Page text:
• Your happiness is limited to population.
  • Military buildings provide no happiness but gives you population.
  • Your reward for a military victory prevents you from taking part in Expeditions.

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So the Military tech tree provides population, but with no way of actually utilizing that population. If you attack an enemy and you win too much population, it stops at your happiness cap and then calls you unhappy! You win the battle but then have to buy a cultural item in order to battle again! If you choose Culture attacks, you win experience (which is always the best reward in a game based purely on levelling up) and you do not get this population cap nightmare. Even if you did… you invested in the culture tech tree so you decided you like to build lots of happiness! We haven’t even got onto trade, which is pretty much pointless as your ‘farming’ grants you so much money that the Trade tree is obsolete.

But it gets worse.

The winner of a battle is determined by 3 factors. Population, Culture/Trade/Military rating and Allies. The latter is a brilliant way of getting people to invite all their friends and I commend Playdom for that idea. However, if you’ve read the past 3-4 minutes of text you’ll already see the problem. Culture trees will always have the biggest populations, since they can provide the happiness. So as a Military Mogul (of course I went for the offensive approach!) I can attack a Culture focussed city in a military battle and lose because their population dwarfs mine. I had an attack rating of 2500 and lost to someone with a defence rating of 900 because they had a massive population. Military can’t even win in Military battles against Culture!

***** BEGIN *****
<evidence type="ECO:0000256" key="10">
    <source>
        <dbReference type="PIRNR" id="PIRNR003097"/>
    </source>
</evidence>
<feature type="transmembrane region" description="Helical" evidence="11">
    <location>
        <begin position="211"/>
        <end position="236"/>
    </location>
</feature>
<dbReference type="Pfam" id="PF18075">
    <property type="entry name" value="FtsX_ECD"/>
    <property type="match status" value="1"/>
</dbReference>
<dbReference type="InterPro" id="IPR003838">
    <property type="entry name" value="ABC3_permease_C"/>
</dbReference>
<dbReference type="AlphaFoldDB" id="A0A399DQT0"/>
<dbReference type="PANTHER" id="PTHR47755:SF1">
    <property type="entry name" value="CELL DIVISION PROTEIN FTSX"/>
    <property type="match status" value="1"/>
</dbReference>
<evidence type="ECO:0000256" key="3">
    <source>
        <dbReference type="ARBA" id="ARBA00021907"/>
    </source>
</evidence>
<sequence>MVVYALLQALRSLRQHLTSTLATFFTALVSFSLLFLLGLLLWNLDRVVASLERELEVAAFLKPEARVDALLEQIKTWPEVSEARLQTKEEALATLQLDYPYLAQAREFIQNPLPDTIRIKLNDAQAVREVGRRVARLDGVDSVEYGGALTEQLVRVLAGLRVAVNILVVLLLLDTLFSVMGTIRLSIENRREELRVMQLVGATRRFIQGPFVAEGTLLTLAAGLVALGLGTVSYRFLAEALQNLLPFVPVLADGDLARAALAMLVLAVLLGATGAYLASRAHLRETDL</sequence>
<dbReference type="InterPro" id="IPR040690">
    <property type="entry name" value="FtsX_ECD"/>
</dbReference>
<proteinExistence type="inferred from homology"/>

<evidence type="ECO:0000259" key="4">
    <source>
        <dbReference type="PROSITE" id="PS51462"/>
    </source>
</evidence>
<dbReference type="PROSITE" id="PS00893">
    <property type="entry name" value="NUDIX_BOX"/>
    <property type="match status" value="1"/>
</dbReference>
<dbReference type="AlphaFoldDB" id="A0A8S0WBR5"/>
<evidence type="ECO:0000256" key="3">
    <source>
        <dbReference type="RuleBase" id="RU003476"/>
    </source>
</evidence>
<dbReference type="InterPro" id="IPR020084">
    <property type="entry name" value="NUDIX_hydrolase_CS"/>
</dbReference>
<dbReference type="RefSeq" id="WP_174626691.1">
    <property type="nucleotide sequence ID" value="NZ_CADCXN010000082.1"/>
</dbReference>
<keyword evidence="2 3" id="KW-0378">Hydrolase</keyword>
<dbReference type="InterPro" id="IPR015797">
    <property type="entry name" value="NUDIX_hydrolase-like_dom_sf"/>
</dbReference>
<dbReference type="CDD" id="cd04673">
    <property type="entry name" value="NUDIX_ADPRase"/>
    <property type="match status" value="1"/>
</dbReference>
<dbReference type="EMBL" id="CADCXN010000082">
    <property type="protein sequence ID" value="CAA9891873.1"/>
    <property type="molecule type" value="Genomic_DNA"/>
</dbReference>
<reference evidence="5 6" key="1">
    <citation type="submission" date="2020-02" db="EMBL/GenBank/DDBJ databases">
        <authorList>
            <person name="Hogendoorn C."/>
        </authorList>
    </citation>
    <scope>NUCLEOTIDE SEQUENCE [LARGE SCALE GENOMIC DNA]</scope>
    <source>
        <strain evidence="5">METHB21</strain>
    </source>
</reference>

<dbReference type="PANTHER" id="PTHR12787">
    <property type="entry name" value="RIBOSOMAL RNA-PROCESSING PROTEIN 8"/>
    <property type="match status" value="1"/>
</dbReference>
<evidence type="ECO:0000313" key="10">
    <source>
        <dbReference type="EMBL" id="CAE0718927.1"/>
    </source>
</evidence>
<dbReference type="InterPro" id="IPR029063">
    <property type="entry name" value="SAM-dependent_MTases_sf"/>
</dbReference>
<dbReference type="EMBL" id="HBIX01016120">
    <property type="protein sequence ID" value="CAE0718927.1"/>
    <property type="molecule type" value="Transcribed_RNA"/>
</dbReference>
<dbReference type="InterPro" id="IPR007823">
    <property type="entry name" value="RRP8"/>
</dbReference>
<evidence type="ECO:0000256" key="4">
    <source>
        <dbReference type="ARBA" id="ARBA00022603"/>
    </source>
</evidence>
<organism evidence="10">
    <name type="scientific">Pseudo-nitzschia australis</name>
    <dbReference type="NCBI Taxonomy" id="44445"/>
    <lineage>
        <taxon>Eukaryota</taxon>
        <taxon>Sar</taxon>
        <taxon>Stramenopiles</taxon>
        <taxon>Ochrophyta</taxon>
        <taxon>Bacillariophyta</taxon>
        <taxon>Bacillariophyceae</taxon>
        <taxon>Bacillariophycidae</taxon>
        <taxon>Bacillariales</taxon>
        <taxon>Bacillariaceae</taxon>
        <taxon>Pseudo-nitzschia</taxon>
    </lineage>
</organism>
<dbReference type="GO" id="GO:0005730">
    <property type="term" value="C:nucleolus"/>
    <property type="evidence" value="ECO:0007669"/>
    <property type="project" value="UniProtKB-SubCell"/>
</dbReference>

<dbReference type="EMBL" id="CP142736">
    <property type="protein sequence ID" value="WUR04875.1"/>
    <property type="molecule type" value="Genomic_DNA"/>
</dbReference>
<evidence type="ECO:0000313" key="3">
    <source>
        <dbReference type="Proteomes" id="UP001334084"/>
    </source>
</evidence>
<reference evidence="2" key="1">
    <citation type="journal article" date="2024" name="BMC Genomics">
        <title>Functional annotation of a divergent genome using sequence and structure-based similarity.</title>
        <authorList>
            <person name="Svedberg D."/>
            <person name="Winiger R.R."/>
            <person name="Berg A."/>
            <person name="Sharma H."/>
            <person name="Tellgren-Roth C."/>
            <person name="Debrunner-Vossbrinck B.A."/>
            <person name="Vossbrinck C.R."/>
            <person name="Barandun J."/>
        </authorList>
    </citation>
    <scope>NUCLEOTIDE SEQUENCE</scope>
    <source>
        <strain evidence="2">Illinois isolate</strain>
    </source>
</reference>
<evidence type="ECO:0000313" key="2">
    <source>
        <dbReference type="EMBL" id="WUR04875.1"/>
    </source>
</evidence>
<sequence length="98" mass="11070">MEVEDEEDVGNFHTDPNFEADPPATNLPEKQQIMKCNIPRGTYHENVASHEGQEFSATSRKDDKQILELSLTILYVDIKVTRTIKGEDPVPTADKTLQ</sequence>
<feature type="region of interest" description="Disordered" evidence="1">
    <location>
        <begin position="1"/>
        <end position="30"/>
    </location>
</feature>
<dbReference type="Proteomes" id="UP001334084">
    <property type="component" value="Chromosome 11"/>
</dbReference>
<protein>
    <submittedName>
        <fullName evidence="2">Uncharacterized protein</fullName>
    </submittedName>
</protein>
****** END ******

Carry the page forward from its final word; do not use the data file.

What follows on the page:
It’s a complete disaster! Did they not think at all?

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The battle screen - Cultural Exchange, Trade or Military?

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Terrible levelling up system

In City of Wonder, you level through doing your chores. In this way, it’s no different to a FarmVille or My Town. You farm resources, wait a while, collect them and then get money and experience as a reward. In City of Wonder there are 3 types of ‘farms’. Residential give you population and experience. Markets give you money and experience. Goods give you money and experience (it’s hidden as something different but it’s the same as trade). From my experience, residential is a pretty quick way to level. All you have to do is maximize your happiness and then collect your population and experience every 10 minutes or so. Happiness also lets you perform Expeditions and Population is an important part of winning Expeditions (see above). Markets work in the same way really, except the money is negligible.